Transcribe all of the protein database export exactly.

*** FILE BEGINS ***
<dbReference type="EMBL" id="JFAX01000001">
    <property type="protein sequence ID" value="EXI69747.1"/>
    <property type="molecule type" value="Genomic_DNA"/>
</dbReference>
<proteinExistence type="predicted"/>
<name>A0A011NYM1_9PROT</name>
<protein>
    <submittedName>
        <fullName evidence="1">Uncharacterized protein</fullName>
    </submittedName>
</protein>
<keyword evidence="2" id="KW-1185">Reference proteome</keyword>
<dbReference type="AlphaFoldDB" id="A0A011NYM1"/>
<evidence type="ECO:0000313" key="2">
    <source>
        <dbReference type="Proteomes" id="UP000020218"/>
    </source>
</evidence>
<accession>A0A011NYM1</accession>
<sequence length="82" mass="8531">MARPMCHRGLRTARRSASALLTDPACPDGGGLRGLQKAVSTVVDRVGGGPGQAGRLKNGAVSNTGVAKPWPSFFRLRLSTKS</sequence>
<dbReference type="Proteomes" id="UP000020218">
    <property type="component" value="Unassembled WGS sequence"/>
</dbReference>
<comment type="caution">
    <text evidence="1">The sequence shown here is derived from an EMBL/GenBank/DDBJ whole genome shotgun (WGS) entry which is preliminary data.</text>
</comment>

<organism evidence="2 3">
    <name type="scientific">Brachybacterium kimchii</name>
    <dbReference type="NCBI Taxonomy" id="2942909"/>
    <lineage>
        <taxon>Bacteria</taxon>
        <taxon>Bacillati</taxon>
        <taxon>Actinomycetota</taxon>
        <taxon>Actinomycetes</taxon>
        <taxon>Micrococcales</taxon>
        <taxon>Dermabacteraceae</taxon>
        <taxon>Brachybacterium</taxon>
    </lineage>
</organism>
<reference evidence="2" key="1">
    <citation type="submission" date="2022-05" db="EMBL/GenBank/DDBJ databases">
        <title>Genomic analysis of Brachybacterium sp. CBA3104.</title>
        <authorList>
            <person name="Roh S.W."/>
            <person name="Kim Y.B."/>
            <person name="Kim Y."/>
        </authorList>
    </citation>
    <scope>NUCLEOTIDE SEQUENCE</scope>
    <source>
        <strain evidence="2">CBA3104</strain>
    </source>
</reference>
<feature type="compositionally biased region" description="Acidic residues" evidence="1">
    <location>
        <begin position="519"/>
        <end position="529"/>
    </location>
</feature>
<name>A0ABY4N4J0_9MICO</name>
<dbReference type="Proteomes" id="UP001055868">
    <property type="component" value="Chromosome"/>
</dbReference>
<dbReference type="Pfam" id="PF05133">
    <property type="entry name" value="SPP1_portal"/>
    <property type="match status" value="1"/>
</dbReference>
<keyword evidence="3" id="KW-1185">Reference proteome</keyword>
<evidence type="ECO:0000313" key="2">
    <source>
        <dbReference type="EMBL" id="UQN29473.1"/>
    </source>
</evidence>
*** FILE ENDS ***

<dbReference type="EMBL" id="JFAX01000001">
    <property type="protein sequence ID" value="EXI69747.1"/>
    <property type="molecule type" value="Genomic_DNA"/>
</dbReference>
<proteinExistence type="predicted"/>
<name>A0A011NYM1_9PROT</name>
<protein>
    <submittedName>
        <fullName evidence="1">Uncharacterized protein</fullName>
    </submittedName>
</protein>
<keyword evidence="2" id="KW-1185">Reference proteome</keyword>
<dbReference type="AlphaFoldDB" id="A0A011NYM1"/>
<evidence type="ECO:0000313" key="2">
    <source>
        <dbReference type="Proteomes" id="UP000020218"/>
    </source>
</evidence>
<accession>A0A011NYM1</accession>
<sequence length="82" mass="8531">MARPMCHRGLRTARRSASALLTDPACPDGGGLRGLQKAVSTVVDRVGGGPGQAGRLKNGAVSNTGVAKPWPSFFRLRLSTKS</sequence>
<dbReference type="Proteomes" id="UP000020218">
    <property type="component" value="Unassembled WGS sequence"/>
</dbReference>
<comment type="caution">
    <text evidence="1">The sequence shown here is derived from an EMBL/GenBank/DDBJ whole genome shotgun (WGS) entry which is preliminary data.</text>
</comment>

<organism evidence="2 3">
    <name type="scientific">Brachybacterium kimchii</name>
    <dbReference type="NCBI Taxonomy" id="2942909"/>
    <lineage>
        <taxon>Bacteria</taxon>
        <taxon>Bacillati</taxon>
        <taxon>Actinomycetota</taxon>
        <taxon>Actinomycetes</taxon>
        <taxon>Micrococcales</taxon>
        <taxon>Dermabacteraceae</taxon>
        <taxon>Brachybacterium</taxon>
    </lineage>
</organism>
<reference evidence="2" key="1">
    <citation type="submission" date="2022-05" db="EMBL/GenBank/DDBJ databases">
        <title>Genomic analysis of Brachybacterium sp. CBA3104.</title>
        <authorList>
            <person name="Roh S.W."/>
            <person name="Kim Y.B."/>
            <person name="Kim Y."/>
        </authorList>
    </citation>
    <scope>NUCLEOTIDE SEQUENCE</scope>
    <source>
        <strain evidence="2">CBA3104</strain>
    </source>
</reference>
<feature type="compositionally biased region" description="Acidic residues" evidence="1">
    <location>
        <begin position="519"/>
        <end position="529"/>
    </location>
</feature>
<name>A0ABY4N4J0_9MICO</name>
<dbReference type="Proteomes" id="UP001055868">
    <property type="component" value="Chromosome"/>
</dbReference>
<dbReference type="Pfam" id="PF05133">
    <property type="entry name" value="SPP1_portal"/>
    <property type="match status" value="1"/>
</dbReference>
<keyword evidence="3" id="KW-1185">Reference proteome</keyword>
<evidence type="ECO:0000313" key="2">
    <source>
        <dbReference type="EMBL" id="UQN29473.1"/>
    </source>
</evidence>